Archive for the ‘parking’ Category

Analysis of the PTI 2008-2010 from the AMT

The AMT published their Programme Triennal d’Immobilisations for 2008- 2010 back in November.  Here are my thoughts:

SLR Over the Champlain Bridge

After unveiling the preliminary study back in March, this project seems to have completely disappeared.  No mention of it is to be found!

Parking Around Suburban Train Stations

Counting the suburban train and bus parking lots together, there are 15 projects to add a total of 2250 new parking spaces for a projected cost of 11.8M$.  The costs range between 3k$ for the south shore to 20k$ for the proposed enlargement of the parking lot at the Namur metro station.

If we assume that these new spots are occupied by a car of a new user of public transport, it represents an acquisition cost of $ 5200 per new user (equivalent to 32 months of a TRAM6).   However, it would be a complete waste of money if the space were to be occupied by an already existing user who now decided to drive to and park at the parking lot instead of taking the bus or being dropped off.

I think this money could be put to better use elsewhere!

SLR on Av. du Parc

Even after the city clearly indicated that they want three lines developed at the same time: Parc, Griffintown, and Côte-des-Neiges, AMT is still only looking at the Parc line.

What about the other 2?

Bi-Mode Locomotives

The PTI has several projects to purchase 20 new bi-mode locomotives that will be able to travel in the tunnel of Mont Royal.  The projects are

  • B.4 – replace old diesel locomotives (12 new locomotives),
  • B.6 – Increase service on deux montagnes line (3 locomotives),
  • B.46 – Train de l’est (5 locomotives – new service)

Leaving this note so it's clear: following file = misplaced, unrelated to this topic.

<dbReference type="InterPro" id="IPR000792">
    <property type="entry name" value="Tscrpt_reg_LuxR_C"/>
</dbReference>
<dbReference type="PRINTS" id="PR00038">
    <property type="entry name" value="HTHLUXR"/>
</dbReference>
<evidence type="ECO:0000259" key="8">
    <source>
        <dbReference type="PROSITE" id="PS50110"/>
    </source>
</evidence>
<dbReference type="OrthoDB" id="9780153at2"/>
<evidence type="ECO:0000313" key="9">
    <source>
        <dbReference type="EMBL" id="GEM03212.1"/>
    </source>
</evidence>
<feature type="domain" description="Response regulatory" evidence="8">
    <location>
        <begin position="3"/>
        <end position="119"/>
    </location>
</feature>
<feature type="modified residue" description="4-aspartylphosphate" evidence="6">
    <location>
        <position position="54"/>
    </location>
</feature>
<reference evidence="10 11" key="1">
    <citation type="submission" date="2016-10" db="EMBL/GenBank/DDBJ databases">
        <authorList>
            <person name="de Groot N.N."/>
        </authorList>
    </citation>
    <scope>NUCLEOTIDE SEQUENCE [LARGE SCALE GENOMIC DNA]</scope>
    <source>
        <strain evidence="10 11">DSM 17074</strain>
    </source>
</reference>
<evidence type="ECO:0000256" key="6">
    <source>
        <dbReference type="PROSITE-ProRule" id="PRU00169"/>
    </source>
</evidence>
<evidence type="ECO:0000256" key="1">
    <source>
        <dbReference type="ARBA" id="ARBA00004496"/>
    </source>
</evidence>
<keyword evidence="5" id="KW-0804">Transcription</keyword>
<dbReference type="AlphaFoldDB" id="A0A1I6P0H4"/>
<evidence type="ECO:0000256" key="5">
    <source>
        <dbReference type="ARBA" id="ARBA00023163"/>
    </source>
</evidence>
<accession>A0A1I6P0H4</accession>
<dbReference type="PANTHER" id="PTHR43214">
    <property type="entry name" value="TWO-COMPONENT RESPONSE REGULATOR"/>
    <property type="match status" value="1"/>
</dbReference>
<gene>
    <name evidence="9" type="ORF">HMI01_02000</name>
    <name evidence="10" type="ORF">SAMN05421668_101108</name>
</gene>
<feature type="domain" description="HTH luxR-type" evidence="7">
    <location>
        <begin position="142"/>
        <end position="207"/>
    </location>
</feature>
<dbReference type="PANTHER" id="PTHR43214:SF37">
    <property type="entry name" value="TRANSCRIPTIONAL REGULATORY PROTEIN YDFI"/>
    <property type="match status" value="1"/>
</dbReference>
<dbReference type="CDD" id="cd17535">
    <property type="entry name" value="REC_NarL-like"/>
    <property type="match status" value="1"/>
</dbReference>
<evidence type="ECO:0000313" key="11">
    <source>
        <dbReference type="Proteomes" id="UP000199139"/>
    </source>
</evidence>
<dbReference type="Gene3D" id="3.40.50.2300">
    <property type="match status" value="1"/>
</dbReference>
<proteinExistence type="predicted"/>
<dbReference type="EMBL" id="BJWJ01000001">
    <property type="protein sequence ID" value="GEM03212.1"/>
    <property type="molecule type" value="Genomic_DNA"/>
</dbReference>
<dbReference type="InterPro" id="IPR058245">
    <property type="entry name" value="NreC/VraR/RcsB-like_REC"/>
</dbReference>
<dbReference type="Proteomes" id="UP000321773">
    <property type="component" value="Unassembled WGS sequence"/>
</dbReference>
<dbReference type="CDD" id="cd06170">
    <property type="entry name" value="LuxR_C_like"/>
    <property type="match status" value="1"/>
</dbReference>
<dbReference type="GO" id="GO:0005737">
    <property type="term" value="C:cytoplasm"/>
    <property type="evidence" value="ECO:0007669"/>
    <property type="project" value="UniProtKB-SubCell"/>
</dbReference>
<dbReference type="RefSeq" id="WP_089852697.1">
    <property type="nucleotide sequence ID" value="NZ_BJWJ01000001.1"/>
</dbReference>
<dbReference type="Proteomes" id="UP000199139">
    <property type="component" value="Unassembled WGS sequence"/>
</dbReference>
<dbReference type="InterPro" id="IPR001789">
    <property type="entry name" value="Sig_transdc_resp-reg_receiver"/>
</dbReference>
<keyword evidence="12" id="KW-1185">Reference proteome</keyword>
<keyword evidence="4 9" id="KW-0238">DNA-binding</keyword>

The end result of this and the proposal to link the St-Jerome and train de l’Est lines to the line running into the Mont Royal tunnel is that the remaining 11 diesel locomotives will all travel along the Montreal-West Corridor to Lucien-d’Allier.  Since there is also a proposal (B.53) to electrify some of their high traffic segments of the network, it seems to me that this corridor would be worthwhile.  If there are still diesel trains remaining in the fleet that can only go to Lucien d’Allier, it seems to me that this corridor won’t get the upgrade.

Although the service improvements are great, can’t the AMT get an extra 10 locomotives to have a harmonized fleet and then electrify the network as needed.  The relatively recent F-59 locomotives will still fetch a reasonable price with other operators in North America.

 

Important Book that you MUST Read

The High Cost of Free Parking, by Donald Shoup

The book is available in Montreal here:
Concordia McGill U de Montréal or if you want, here: Amazon

This book has lots of information that can be very practical for any city anywhere!

  • 90% of traffic in commercial districts is actually cars circling around looking for a place to park!
  • 90% of trips do not pay for parking when they get to their destination.
  • City bylaws and engineering planning regulations put cars into an endless positive feedback loop. 
    • Large parking lots -> encourage people to drive -> wider roads -> more driving -> businesses become spaced out -> even more driving.
    • Where are the pedestrians in all this?

There are some very good ideas that montreal could implement:

  • Parking benefit districts where the parking meter revenue is used to beautify the commercial districts.  Right now, parking meter revenue is used as general revenue for the central city administration.
  • Parking rates should be raised to the level that allows 1 free spot on each block at all times of the day.
    • This means that the rates are variable to account for the variation in the demand
    • Poeple will be sure to have a spot when they arrive at their destination – instead of endlessly circling the block
    • This policy has been implemented in a city in California with great results.

 This is a must read book!